There is unfortunately little you can do in talking to student loan collectors. Most of the time, the debt collectors themselves really have little right to negotiate with you. The law behind student loans is that they are not dischargeable in bankruptcy absent “extraordinary” circumstances and “undue hardship,” and the cases discussing the issue have been extremely unpromising, to say the very least, about what circumstances must be in order for them to be “extraordinary.” “Undue hardship” has been interpreted to mean “no likelihood of ever being able to pay the debt,” an almost unprovable burden. On the bright side, there are increasing numbers of organizations and programs out there to help, and the lending institutions have not seemed eager to sue anybody.
One of the programs that might help you deal with student loans (not a negotiation) is an “income-based” payment (IBR) program. The plans call for a payment “cap” of a certain percentage of discretionary income and provide for loan “forgiveness” after a certain period of time. The program seems, at first sight, to be very reasonable, with a limit on payments and amount of time that will be required. They are for federal loans.
Another sort of help is available if you are doing some sorts of public or nonprofit service as your job, you may be able to get help from the federal government. Click here for the link that will take you to the government site discussing that help. This program is designed for only certain kinds of loans. Here’s what the government says about it:
Only loans you received under the William D. Ford Federal Direct Loan (Direct Loan) Program are eligible for PSLF. Loans you received under the Federal Family Education Loan (FFEL) Program, the Federal Perkins Loan (Perkins Loan) Program, or any other student loan program are not eligible for PSLF.
If you have FFEL Program or Perkins Loan Program loans, you may consolidate them into a Direct Consolidation Loan to take advantage of PSLF. However, only payments you make on the new Direct Consolidation Loan will count toward the required 120 qualifying payments for PSLF. Payments made on your FFEL Program or Perkins Loan Program loans before you consolidated them, even if they were made under a qualifying repayment plan, do not count as qualifying PSLF payments.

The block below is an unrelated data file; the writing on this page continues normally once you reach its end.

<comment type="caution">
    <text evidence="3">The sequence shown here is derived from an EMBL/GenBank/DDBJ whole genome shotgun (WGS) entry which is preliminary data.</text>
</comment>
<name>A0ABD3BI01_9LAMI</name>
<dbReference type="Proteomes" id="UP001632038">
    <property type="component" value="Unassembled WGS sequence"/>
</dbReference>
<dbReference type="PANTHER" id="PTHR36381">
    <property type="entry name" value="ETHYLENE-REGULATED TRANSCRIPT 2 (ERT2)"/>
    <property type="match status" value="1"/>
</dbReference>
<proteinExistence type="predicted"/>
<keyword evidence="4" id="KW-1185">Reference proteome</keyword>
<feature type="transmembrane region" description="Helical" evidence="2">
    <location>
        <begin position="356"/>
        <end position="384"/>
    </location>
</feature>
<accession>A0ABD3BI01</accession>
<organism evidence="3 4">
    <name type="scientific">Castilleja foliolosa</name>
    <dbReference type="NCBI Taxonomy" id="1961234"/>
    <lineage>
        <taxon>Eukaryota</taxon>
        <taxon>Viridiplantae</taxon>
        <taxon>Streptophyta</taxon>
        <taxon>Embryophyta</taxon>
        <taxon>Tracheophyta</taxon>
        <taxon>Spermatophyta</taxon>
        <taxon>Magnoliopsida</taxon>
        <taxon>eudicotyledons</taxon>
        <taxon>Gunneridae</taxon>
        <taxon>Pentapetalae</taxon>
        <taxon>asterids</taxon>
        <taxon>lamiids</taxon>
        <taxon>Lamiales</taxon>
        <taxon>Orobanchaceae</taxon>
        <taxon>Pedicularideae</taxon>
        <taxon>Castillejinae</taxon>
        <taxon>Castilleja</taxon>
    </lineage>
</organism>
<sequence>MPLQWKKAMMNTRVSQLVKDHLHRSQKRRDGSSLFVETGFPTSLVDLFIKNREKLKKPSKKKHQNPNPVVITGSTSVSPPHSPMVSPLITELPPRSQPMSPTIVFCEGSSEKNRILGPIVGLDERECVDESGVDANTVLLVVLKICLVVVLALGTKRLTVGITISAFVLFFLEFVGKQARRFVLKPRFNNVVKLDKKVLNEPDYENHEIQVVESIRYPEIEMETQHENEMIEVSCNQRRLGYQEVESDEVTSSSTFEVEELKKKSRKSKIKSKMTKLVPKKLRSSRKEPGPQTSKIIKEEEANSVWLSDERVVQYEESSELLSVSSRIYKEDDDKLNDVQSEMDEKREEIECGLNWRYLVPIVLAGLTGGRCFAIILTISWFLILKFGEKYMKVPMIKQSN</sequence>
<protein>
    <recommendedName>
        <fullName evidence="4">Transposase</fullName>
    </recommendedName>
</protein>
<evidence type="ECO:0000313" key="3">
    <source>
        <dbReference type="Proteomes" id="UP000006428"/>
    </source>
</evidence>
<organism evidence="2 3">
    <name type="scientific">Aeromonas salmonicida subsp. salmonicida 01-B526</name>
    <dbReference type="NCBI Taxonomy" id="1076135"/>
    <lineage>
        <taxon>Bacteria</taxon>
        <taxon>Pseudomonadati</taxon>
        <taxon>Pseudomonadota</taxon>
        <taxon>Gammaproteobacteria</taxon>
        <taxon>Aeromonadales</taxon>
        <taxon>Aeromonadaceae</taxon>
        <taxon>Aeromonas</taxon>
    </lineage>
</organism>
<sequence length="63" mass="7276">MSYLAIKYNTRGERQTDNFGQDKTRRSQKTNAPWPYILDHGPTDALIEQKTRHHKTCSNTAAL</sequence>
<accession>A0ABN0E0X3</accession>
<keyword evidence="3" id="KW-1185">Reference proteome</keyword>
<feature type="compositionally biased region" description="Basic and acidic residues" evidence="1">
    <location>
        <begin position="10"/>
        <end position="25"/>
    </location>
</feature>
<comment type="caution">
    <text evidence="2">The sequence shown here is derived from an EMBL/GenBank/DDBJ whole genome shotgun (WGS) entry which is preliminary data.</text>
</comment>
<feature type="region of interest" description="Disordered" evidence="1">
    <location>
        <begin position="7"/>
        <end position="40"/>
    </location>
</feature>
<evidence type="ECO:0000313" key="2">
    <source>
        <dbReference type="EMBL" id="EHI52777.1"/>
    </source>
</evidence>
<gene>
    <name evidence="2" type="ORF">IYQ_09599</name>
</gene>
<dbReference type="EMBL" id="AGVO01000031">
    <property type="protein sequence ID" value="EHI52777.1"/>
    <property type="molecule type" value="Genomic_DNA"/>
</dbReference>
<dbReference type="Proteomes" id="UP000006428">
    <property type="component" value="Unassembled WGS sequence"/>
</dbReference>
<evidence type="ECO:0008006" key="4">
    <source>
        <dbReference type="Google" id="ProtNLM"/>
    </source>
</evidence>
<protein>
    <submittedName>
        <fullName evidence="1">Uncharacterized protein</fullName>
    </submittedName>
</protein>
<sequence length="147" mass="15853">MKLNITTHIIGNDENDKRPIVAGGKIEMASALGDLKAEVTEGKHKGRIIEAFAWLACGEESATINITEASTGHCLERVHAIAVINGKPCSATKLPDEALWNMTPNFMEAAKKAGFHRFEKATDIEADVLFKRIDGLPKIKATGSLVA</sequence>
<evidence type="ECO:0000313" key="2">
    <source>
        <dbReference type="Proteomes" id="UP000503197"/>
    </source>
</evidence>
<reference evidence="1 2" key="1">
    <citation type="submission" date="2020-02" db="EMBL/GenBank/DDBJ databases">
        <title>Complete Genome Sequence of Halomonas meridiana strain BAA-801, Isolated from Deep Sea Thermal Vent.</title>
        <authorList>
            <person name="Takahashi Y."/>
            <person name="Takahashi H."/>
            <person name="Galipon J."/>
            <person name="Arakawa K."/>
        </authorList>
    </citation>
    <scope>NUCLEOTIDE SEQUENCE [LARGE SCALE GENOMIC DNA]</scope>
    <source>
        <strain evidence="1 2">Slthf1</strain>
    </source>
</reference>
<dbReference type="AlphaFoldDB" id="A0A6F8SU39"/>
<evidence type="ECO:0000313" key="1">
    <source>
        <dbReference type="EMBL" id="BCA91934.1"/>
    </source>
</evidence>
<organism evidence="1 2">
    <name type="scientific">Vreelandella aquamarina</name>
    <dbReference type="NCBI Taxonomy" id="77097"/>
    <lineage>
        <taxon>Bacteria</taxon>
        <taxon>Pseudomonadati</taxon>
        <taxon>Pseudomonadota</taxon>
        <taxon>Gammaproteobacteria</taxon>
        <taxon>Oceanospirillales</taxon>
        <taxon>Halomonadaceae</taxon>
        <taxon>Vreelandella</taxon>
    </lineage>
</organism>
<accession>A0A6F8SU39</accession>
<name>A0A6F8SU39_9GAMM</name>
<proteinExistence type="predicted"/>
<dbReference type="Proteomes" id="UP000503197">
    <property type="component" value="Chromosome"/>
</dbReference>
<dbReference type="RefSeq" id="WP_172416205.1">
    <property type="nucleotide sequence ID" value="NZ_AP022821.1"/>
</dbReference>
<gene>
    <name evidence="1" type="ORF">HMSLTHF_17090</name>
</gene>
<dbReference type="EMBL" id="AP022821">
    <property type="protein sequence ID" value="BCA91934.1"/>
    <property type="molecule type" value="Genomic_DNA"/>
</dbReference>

There are serious limits to the kind of help this offers, but for some people this will be a way out of difficulty. Click here for more information.
Another, similar program, the “Pay as You Earn” program, is, like the IBR program above, based on a type of financial hardship. The program provides for payment caps and loan forgiveness if your payments would be too much for you to be able to afford under the standards established by the program. You can find out about that here: Pay as You Earn.
For more help on student loans, you should check out the Project on Student Debt. If you aren’t sure what kind of loans you have, check out the National Student Loan Database System for Students and select “Financial Aid Review” for a list of all the federal loans to you. Click each individual loan to see who the servicer is for that loan (this is the company that collects payments from you). Remember that system shows only your federal student loans, however, and not your private or state student loans. Contact your school to see whether you have non-federal loans if you are in doubt about that, as they keep a record of them.
For more information on student loans and repayment, check out consumer finance. If you are active-duty military, there may be benefits helpful to you under the Service Members Civil Relief Act. If you’re not in the military and have private loans, you have fewer options, but take a look at: Paying for College. For an article on reducing student debt without paying for it or click here for a free ebook on ways to get rid of student loans without paying for them
One of the options we found interesting was the public service type loan forgiveness program that also helps with state or private loans
Negotiating Student Loans with Debt Collectors
Unfortunately, there’s really very little or even no negotiating with debt collectors on student loans, as we said above. There seem to be no market pressures on them to settle at all – they aren’t worried about the debt expiring, the companies that issue the debt are large and government-subsidized, and “educational loans” are one of the last great sacred cows in our country.
The positive side of dealing with student loans, however, is that while the collectors will call and bug you, somebody in the collection department usually does seem to take notice of the actual financial reality you are facing. If you tell them that you do not have the money to pay, they will often – usually even, it seems, refuse to agree to partial payments – but then they usually don’t take any type of collection action, either, and they only very rarely sue anybody. The downside here is still significant, however, as the information might very well end up on your credit report and cost you that way. And eventually the lender might get around to suing you after all if they find out you have property, so they may create problems if you own your home.